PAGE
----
Reconquista

The far-right Reconquista movement appeared sometime in 2015. During a speech by the head of National Corps' propaganda department, Mykola Kravchenko, in the framework of the 1st Paneuropa Conference he "reflected on the format of the Reconquista project as a result of two years of development," pointing out that the movement had been existing as of 2015.1 

"... the Reconquista Movement aiming at building the Paneuropean confederation of sovereign European nations, or simply Paneuropa, remains on the positions of the classic Third Way (the so-called third political theory) in the vein of Julius Evola, Ernst Jünger, Pierre Drieu la Rochelle, Oswald Mosley and Dominique Venner, which was discussed at the Founding Paneuropa conference in Kyiv on April 28, 2017."1

Several Reconquista groups have sprung up in the meantime in the rest of Europe.

French Reconquista

A post of the now deleted Reconquista Europa blog reads:

"Back in 2015, Pascal Lassalle delivered in Kyiv a lecture entitled “For the Pan-European Third Way. French Solidarity with Ukraine at War” and launched the French branch of Reconquista."1

The historian Nicolas Lebourg had also picked up on Lassalle's Ukrainian activities:

"Some marginal groups have continued to support the Ukrainians, such as the GUD [Groupe Union Défense; *1968] in Lyon and New-Right member Pascal Lassale. In 2017, both were involved in creating the Reconquista, a “pan-European” movement (with an unashamedly pro-Nazi style) that opposes “Putin’s anti-national regime,” which it considers divides European peoples. Reconquista wants to construct the “Intermarium,” meaning a Europe with frontiers at the Adriatic, the Baltic, and the Black Seas.2 Christian Bouchet has denounced the project as Atlanticist and anti-nationalist, even stressing that some Italians in the Reconquista network had formerly been members of Gladio, implying that the idea of an Intermarium would become an instrument used by NATO to divide Eurasia.3 The Intermarium notion finds itself now again on the agenda of the Polish government, but combined with a commitment to the European Union, whereas the Ukrainian Azov movement considered it an anti-liberal replacement for the EU. Neither version has been able to retain attention in the debate in France."4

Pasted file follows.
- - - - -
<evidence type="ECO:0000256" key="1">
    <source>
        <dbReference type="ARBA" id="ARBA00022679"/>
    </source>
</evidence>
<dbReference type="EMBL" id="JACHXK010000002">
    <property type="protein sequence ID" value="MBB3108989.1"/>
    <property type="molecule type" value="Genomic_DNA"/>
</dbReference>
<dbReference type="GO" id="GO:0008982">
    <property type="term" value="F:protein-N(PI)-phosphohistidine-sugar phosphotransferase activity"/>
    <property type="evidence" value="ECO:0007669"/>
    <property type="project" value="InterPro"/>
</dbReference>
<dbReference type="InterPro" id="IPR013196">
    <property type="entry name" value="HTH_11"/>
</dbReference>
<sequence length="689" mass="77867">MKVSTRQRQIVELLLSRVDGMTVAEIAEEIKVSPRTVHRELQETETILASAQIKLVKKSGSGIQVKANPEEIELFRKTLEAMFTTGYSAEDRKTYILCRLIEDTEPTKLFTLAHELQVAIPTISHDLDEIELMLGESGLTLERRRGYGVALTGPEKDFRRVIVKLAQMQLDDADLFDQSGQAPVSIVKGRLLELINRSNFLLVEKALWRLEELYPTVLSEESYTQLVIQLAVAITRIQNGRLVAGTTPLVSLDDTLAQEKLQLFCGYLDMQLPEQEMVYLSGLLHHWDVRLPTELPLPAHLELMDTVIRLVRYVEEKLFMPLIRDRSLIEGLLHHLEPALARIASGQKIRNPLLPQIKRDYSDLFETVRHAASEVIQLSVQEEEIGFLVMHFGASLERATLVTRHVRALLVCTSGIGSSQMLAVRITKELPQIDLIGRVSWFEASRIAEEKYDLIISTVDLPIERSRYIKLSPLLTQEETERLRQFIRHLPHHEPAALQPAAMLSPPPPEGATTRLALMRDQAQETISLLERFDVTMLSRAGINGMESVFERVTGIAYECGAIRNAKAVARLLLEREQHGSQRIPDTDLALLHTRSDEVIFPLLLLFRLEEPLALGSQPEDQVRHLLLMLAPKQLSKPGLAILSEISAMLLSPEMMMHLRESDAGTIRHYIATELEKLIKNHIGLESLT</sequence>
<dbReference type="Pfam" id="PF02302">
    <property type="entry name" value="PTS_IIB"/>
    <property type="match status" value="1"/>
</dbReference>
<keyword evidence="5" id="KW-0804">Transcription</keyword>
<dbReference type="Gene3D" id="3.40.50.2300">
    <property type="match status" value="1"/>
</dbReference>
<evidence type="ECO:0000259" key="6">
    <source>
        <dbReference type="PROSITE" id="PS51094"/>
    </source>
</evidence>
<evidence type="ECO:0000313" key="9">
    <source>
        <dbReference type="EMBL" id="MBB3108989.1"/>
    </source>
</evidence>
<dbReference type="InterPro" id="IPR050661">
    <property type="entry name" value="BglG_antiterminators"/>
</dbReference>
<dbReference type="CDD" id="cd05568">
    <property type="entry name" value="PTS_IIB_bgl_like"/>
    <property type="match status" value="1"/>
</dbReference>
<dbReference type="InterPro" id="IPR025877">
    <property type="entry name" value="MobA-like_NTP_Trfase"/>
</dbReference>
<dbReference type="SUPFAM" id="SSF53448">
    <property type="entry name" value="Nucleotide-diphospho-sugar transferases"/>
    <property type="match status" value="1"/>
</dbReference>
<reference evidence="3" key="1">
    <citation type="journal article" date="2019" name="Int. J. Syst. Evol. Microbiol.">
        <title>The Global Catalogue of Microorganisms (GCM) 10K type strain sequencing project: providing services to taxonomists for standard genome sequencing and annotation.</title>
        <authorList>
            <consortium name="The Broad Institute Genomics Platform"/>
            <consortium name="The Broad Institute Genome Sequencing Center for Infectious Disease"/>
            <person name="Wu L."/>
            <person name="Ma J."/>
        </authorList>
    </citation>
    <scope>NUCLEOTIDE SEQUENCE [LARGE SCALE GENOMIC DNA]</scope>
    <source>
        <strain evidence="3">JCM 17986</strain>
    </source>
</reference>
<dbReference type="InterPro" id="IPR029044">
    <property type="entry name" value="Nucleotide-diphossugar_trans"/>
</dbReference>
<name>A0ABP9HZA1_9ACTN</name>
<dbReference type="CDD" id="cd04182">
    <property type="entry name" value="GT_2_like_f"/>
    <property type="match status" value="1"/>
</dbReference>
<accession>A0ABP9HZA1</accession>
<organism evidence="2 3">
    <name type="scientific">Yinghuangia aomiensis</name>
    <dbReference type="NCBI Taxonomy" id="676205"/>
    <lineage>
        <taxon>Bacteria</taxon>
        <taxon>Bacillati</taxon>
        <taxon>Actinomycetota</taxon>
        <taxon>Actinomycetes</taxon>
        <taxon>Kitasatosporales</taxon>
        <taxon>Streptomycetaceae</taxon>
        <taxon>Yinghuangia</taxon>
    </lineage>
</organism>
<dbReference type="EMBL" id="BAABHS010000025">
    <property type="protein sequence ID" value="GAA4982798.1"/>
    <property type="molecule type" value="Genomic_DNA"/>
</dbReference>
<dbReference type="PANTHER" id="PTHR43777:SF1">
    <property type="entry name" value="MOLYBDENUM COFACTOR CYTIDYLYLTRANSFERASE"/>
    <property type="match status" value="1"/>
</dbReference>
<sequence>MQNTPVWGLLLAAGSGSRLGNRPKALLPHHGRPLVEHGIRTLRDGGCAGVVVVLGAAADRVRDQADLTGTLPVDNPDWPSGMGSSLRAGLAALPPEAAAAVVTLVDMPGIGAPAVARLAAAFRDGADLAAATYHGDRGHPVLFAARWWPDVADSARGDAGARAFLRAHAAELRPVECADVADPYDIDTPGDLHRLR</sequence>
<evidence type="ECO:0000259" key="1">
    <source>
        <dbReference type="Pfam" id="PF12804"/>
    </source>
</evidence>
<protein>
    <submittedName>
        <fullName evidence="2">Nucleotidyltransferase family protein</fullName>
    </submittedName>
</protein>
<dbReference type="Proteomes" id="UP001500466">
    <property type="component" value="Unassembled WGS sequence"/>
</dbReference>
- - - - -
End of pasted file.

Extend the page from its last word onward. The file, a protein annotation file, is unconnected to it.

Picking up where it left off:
Swiss Reconquista

"Besides, Pascal Lassalle co-organized and participated in multiple events in France, Switzerland and Ukraine aimed at highlighting historical foundations of the Ukrainian right to the national self-determination and developments of Ukrainian nationalists’ struggle for the third geopolitical way between the Euroatlanticism and Eurasianism. One of such conferences was arranged by Bjorn Sigvald, Swiss representative of the Reconquista movement closely connected with the French segment of European third positionists as a natural born Francophone."1

Finnish Reconquista

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